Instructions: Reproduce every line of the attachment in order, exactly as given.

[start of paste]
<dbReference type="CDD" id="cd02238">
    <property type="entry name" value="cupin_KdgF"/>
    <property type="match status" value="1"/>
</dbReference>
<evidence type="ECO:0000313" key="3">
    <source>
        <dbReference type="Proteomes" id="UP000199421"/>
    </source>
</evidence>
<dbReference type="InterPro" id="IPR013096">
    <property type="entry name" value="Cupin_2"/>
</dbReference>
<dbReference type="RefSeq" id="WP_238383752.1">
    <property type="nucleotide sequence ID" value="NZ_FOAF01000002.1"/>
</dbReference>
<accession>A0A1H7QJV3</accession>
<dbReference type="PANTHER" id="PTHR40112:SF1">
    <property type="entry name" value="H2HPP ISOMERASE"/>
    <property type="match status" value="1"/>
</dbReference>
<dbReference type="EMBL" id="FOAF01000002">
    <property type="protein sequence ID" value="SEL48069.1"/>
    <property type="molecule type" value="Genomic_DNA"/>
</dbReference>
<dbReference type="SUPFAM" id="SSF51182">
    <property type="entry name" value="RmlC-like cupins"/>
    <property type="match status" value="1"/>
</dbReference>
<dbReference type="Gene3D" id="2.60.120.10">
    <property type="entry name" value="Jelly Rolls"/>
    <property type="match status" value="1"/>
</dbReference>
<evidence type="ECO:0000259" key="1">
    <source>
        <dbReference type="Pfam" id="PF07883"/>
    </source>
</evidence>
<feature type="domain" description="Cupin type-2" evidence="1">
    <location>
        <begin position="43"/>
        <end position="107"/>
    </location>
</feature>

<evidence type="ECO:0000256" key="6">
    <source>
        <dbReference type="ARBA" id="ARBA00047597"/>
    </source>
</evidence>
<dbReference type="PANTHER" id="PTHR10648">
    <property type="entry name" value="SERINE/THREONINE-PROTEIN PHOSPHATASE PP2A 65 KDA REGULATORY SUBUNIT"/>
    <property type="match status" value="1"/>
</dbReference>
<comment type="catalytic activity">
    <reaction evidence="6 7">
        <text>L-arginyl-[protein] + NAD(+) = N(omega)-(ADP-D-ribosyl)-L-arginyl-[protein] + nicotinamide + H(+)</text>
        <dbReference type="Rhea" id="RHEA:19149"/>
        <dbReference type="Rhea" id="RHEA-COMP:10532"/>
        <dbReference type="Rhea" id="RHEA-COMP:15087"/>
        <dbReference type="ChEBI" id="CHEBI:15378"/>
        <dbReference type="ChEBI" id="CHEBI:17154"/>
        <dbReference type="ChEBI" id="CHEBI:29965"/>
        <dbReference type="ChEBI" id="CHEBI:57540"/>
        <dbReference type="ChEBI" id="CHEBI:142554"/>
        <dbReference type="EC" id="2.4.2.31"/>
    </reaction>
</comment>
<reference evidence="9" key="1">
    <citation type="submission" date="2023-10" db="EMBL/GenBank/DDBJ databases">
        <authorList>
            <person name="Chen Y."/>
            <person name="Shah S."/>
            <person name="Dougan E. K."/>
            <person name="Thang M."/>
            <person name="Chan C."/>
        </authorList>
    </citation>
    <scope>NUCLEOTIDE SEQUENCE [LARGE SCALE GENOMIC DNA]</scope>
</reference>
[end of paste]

<dbReference type="CDD" id="cd02238">
    <property type="entry name" value="cupin_KdgF"/>
    <property type="match status" value="1"/>
</dbReference>
<evidence type="ECO:0000313" key="3">
    <source>
        <dbReference type="Proteomes" id="UP000199421"/>
    </source>
</evidence>
<dbReference type="InterPro" id="IPR013096">
    <property type="entry name" value="Cupin_2"/>
</dbReference>
<dbReference type="RefSeq" id="WP_238383752.1">
    <property type="nucleotide sequence ID" value="NZ_FOAF01000002.1"/>
</dbReference>
<accession>A0A1H7QJV3</accession>
<dbReference type="PANTHER" id="PTHR40112:SF1">
    <property type="entry name" value="H2HPP ISOMERASE"/>
    <property type="match status" value="1"/>
</dbReference>
<dbReference type="EMBL" id="FOAF01000002">
    <property type="protein sequence ID" value="SEL48069.1"/>
    <property type="molecule type" value="Genomic_DNA"/>
</dbReference>
<dbReference type="SUPFAM" id="SSF51182">
    <property type="entry name" value="RmlC-like cupins"/>
    <property type="match status" value="1"/>
</dbReference>
<dbReference type="Gene3D" id="2.60.120.10">
    <property type="entry name" value="Jelly Rolls"/>
    <property type="match status" value="1"/>
</dbReference>
<evidence type="ECO:0000259" key="1">
    <source>
        <dbReference type="Pfam" id="PF07883"/>
    </source>
</evidence>
<feature type="domain" description="Cupin type-2" evidence="1">
    <location>
        <begin position="43"/>
        <end position="107"/>
    </location>
</feature>

<evidence type="ECO:0000256" key="6">
    <source>
        <dbReference type="ARBA" id="ARBA00047597"/>
    </source>
</evidence>
<dbReference type="PANTHER" id="PTHR10648">
    <property type="entry name" value="SERINE/THREONINE-PROTEIN PHOSPHATASE PP2A 65 KDA REGULATORY SUBUNIT"/>
    <property type="match status" value="1"/>
</dbReference>
<comment type="catalytic activity">
    <reaction evidence="6 7">
        <text>L-arginyl-[protein] + NAD(+) = N(omega)-(ADP-D-ribosyl)-L-arginyl-[protein] + nicotinamide + H(+)</text>
        <dbReference type="Rhea" id="RHEA:19149"/>
        <dbReference type="Rhea" id="RHEA-COMP:10532"/>
        <dbReference type="Rhea" id="RHEA-COMP:15087"/>
        <dbReference type="ChEBI" id="CHEBI:15378"/>
        <dbReference type="ChEBI" id="CHEBI:17154"/>
        <dbReference type="ChEBI" id="CHEBI:29965"/>
        <dbReference type="ChEBI" id="CHEBI:57540"/>
        <dbReference type="ChEBI" id="CHEBI:142554"/>
        <dbReference type="EC" id="2.4.2.31"/>
    </reaction>
</comment>
<reference evidence="9" key="1">
    <citation type="submission" date="2023-10" db="EMBL/GenBank/DDBJ databases">
        <authorList>
            <person name="Chen Y."/>
            <person name="Shah S."/>
            <person name="Dougan E. K."/>
            <person name="Thang M."/>
            <person name="Chan C."/>
        </authorList>
    </citation>
    <scope>NUCLEOTIDE SEQUENCE [LARGE SCALE GENOMIC DNA]</scope>
</reference>